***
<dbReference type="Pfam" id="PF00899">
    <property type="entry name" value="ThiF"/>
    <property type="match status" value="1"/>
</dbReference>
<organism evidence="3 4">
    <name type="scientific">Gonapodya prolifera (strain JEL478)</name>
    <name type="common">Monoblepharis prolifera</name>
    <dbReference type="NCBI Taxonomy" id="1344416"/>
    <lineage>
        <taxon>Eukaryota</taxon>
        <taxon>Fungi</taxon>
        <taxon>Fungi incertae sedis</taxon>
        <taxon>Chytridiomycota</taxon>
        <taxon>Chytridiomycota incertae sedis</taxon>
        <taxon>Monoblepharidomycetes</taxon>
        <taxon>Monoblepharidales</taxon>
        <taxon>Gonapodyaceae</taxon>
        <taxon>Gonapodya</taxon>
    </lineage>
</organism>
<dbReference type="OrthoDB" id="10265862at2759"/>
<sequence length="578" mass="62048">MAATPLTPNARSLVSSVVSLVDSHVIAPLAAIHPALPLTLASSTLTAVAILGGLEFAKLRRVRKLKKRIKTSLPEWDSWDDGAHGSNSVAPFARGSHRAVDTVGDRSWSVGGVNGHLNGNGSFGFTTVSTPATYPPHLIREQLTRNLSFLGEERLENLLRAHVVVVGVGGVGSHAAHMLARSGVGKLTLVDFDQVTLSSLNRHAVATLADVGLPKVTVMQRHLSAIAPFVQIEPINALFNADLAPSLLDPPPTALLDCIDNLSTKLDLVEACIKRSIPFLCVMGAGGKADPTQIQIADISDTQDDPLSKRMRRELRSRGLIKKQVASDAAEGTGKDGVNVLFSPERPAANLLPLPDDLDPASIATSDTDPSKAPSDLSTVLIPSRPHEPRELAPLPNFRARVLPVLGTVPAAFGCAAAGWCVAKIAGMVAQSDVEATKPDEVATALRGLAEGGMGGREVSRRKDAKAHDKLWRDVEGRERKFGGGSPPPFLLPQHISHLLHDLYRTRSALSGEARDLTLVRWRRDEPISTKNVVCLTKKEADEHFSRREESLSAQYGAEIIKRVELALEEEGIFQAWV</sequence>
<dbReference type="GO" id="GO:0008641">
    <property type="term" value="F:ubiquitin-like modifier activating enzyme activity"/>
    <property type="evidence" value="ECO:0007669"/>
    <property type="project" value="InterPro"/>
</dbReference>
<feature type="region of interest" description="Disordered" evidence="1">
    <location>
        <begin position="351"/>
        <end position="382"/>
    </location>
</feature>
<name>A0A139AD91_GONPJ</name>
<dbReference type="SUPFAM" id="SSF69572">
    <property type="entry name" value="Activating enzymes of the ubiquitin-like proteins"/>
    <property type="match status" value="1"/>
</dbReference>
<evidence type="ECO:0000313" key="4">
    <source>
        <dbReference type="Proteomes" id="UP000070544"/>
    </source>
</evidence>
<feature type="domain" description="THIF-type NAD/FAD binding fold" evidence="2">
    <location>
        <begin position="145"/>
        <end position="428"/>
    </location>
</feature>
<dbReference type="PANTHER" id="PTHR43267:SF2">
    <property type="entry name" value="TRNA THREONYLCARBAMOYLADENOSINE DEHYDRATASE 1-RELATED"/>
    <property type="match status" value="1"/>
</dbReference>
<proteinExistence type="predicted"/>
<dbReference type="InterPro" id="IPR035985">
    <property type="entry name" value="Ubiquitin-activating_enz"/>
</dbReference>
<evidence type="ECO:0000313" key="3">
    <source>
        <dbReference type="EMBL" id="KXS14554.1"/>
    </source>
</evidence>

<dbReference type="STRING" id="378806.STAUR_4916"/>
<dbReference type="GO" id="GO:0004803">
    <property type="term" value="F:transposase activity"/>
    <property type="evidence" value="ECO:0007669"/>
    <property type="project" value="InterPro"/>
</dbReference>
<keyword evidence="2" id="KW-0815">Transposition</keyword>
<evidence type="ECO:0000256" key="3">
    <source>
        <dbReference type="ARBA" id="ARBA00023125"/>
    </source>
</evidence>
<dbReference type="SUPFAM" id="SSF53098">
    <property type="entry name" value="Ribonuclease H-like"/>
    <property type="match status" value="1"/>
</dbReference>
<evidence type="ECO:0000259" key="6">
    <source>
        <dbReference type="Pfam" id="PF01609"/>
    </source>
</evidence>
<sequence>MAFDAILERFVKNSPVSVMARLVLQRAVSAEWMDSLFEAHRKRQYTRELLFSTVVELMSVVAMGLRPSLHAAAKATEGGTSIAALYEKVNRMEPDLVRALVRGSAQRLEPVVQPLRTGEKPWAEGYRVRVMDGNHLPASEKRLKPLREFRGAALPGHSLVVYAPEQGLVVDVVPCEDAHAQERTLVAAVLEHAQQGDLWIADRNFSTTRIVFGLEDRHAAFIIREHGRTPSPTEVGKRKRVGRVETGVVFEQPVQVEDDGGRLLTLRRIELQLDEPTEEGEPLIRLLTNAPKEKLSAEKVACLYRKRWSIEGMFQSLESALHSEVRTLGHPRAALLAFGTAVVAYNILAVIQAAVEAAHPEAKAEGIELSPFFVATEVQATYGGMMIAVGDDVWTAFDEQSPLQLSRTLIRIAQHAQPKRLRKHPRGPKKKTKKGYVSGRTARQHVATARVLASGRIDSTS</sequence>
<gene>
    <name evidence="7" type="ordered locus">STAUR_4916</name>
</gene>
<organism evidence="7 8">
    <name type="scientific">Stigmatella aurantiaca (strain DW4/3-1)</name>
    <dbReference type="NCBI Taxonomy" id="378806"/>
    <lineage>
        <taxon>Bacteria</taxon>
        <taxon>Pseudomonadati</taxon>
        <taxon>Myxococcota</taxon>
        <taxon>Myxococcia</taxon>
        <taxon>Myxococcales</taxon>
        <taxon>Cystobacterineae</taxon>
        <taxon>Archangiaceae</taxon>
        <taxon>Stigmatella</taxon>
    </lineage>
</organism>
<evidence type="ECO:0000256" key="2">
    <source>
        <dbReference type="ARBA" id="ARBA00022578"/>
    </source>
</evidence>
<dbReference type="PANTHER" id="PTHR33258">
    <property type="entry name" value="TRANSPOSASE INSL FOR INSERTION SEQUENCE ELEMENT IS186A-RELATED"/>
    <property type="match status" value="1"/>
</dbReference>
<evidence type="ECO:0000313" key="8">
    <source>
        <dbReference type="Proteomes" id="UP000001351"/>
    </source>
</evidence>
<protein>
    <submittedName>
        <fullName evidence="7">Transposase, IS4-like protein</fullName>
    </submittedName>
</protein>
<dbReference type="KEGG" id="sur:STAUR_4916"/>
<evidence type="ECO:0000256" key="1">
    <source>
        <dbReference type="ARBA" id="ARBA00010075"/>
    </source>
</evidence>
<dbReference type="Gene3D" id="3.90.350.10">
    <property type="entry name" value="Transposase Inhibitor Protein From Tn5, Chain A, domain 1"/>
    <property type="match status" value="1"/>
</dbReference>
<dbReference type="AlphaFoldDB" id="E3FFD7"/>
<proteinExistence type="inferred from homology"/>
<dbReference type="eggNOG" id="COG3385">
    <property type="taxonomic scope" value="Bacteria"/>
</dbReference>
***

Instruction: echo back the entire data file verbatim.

<dbReference type="Pfam" id="PF00899">
    <property type="entry name" value="ThiF"/>
    <property type="match status" value="1"/>
</dbReference>
<organism evidence="3 4">
    <name type="scientific">Gonapodya prolifera (strain JEL478)</name>
    <name type="common">Monoblepharis prolifera</name>
    <dbReference type="NCBI Taxonomy" id="1344416"/>
    <lineage>
        <taxon>Eukaryota</taxon>
        <taxon>Fungi</taxon>
        <taxon>Fungi incertae sedis</taxon>
        <taxon>Chytridiomycota</taxon>
        <taxon>Chytridiomycota incertae sedis</taxon>
        <taxon>Monoblepharidomycetes</taxon>
        <taxon>Monoblepharidales</taxon>
        <taxon>Gonapodyaceae</taxon>
        <taxon>Gonapodya</taxon>
    </lineage>
</organism>
<dbReference type="OrthoDB" id="10265862at2759"/>
<sequence length="578" mass="62048">MAATPLTPNARSLVSSVVSLVDSHVIAPLAAIHPALPLTLASSTLTAVAILGGLEFAKLRRVRKLKKRIKTSLPEWDSWDDGAHGSNSVAPFARGSHRAVDTVGDRSWSVGGVNGHLNGNGSFGFTTVSTPATYPPHLIREQLTRNLSFLGEERLENLLRAHVVVVGVGGVGSHAAHMLARSGVGKLTLVDFDQVTLSSLNRHAVATLADVGLPKVTVMQRHLSAIAPFVQIEPINALFNADLAPSLLDPPPTALLDCIDNLSTKLDLVEACIKRSIPFLCVMGAGGKADPTQIQIADISDTQDDPLSKRMRRELRSRGLIKKQVASDAAEGTGKDGVNVLFSPERPAANLLPLPDDLDPASIATSDTDPSKAPSDLSTVLIPSRPHEPRELAPLPNFRARVLPVLGTVPAAFGCAAAGWCVAKIAGMVAQSDVEATKPDEVATALRGLAEGGMGGREVSRRKDAKAHDKLWRDVEGRERKFGGGSPPPFLLPQHISHLLHDLYRTRSALSGEARDLTLVRWRRDEPISTKNVVCLTKKEADEHFSRREESLSAQYGAEIIKRVELALEEEGIFQAWV</sequence>
<dbReference type="GO" id="GO:0008641">
    <property type="term" value="F:ubiquitin-like modifier activating enzyme activity"/>
    <property type="evidence" value="ECO:0007669"/>
    <property type="project" value="InterPro"/>
</dbReference>
<feature type="region of interest" description="Disordered" evidence="1">
    <location>
        <begin position="351"/>
        <end position="382"/>
    </location>
</feature>
<name>A0A139AD91_GONPJ</name>
<dbReference type="SUPFAM" id="SSF69572">
    <property type="entry name" value="Activating enzymes of the ubiquitin-like proteins"/>
    <property type="match status" value="1"/>
</dbReference>
<evidence type="ECO:0000313" key="4">
    <source>
        <dbReference type="Proteomes" id="UP000070544"/>
    </source>
</evidence>
<feature type="domain" description="THIF-type NAD/FAD binding fold" evidence="2">
    <location>
        <begin position="145"/>
        <end position="428"/>
    </location>
</feature>
<dbReference type="PANTHER" id="PTHR43267:SF2">
    <property type="entry name" value="TRNA THREONYLCARBAMOYLADENOSINE DEHYDRATASE 1-RELATED"/>
    <property type="match status" value="1"/>
</dbReference>
<proteinExistence type="predicted"/>
<dbReference type="InterPro" id="IPR035985">
    <property type="entry name" value="Ubiquitin-activating_enz"/>
</dbReference>
<evidence type="ECO:0000313" key="3">
    <source>
        <dbReference type="EMBL" id="KXS14554.1"/>
    </source>
</evidence>

<dbReference type="STRING" id="378806.STAUR_4916"/>
<dbReference type="GO" id="GO:0004803">
    <property type="term" value="F:transposase activity"/>
    <property type="evidence" value="ECO:0007669"/>
    <property type="project" value="InterPro"/>
</dbReference>
<keyword evidence="2" id="KW-0815">Transposition</keyword>
<evidence type="ECO:0000256" key="3">
    <source>
        <dbReference type="ARBA" id="ARBA00023125"/>
    </source>
</evidence>
<dbReference type="SUPFAM" id="SSF53098">
    <property type="entry name" value="Ribonuclease H-like"/>
    <property type="match status" value="1"/>
</dbReference>
<evidence type="ECO:0000259" key="6">
    <source>
        <dbReference type="Pfam" id="PF01609"/>
    </source>
</evidence>
<sequence>MAFDAILERFVKNSPVSVMARLVLQRAVSAEWMDSLFEAHRKRQYTRELLFSTVVELMSVVAMGLRPSLHAAAKATEGGTSIAALYEKVNRMEPDLVRALVRGSAQRLEPVVQPLRTGEKPWAEGYRVRVMDGNHLPASEKRLKPLREFRGAALPGHSLVVYAPEQGLVVDVVPCEDAHAQERTLVAAVLEHAQQGDLWIADRNFSTTRIVFGLEDRHAAFIIREHGRTPSPTEVGKRKRVGRVETGVVFEQPVQVEDDGGRLLTLRRIELQLDEPTEEGEPLIRLLTNAPKEKLSAEKVACLYRKRWSIEGMFQSLESALHSEVRTLGHPRAALLAFGTAVVAYNILAVIQAAVEAAHPEAKAEGIELSPFFVATEVQATYGGMMIAVGDDVWTAFDEQSPLQLSRTLIRIAQHAQPKRLRKHPRGPKKKTKKGYVSGRTARQHVATARVLASGRIDSTS</sequence>
<gene>
    <name evidence="7" type="ordered locus">STAUR_4916</name>
</gene>
<organism evidence="7 8">
    <name type="scientific">Stigmatella aurantiaca (strain DW4/3-1)</name>
    <dbReference type="NCBI Taxonomy" id="378806"/>
    <lineage>
        <taxon>Bacteria</taxon>
        <taxon>Pseudomonadati</taxon>
        <taxon>Myxococcota</taxon>
        <taxon>Myxococcia</taxon>
        <taxon>Myxococcales</taxon>
        <taxon>Cystobacterineae</taxon>
        <taxon>Archangiaceae</taxon>
        <taxon>Stigmatella</taxon>
    </lineage>
</organism>
<evidence type="ECO:0000256" key="2">
    <source>
        <dbReference type="ARBA" id="ARBA00022578"/>
    </source>
</evidence>
<dbReference type="PANTHER" id="PTHR33258">
    <property type="entry name" value="TRANSPOSASE INSL FOR INSERTION SEQUENCE ELEMENT IS186A-RELATED"/>
    <property type="match status" value="1"/>
</dbReference>
<evidence type="ECO:0000313" key="8">
    <source>
        <dbReference type="Proteomes" id="UP000001351"/>
    </source>
</evidence>
<protein>
    <submittedName>
        <fullName evidence="7">Transposase, IS4-like protein</fullName>
    </submittedName>
</protein>
<dbReference type="KEGG" id="sur:STAUR_4916"/>
<evidence type="ECO:0000256" key="1">
    <source>
        <dbReference type="ARBA" id="ARBA00010075"/>
    </source>
</evidence>
<dbReference type="Gene3D" id="3.90.350.10">
    <property type="entry name" value="Transposase Inhibitor Protein From Tn5, Chain A, domain 1"/>
    <property type="match status" value="1"/>
</dbReference>
<dbReference type="AlphaFoldDB" id="E3FFD7"/>
<proteinExistence type="inferred from homology"/>
<dbReference type="eggNOG" id="COG3385">
    <property type="taxonomic scope" value="Bacteria"/>
</dbReference>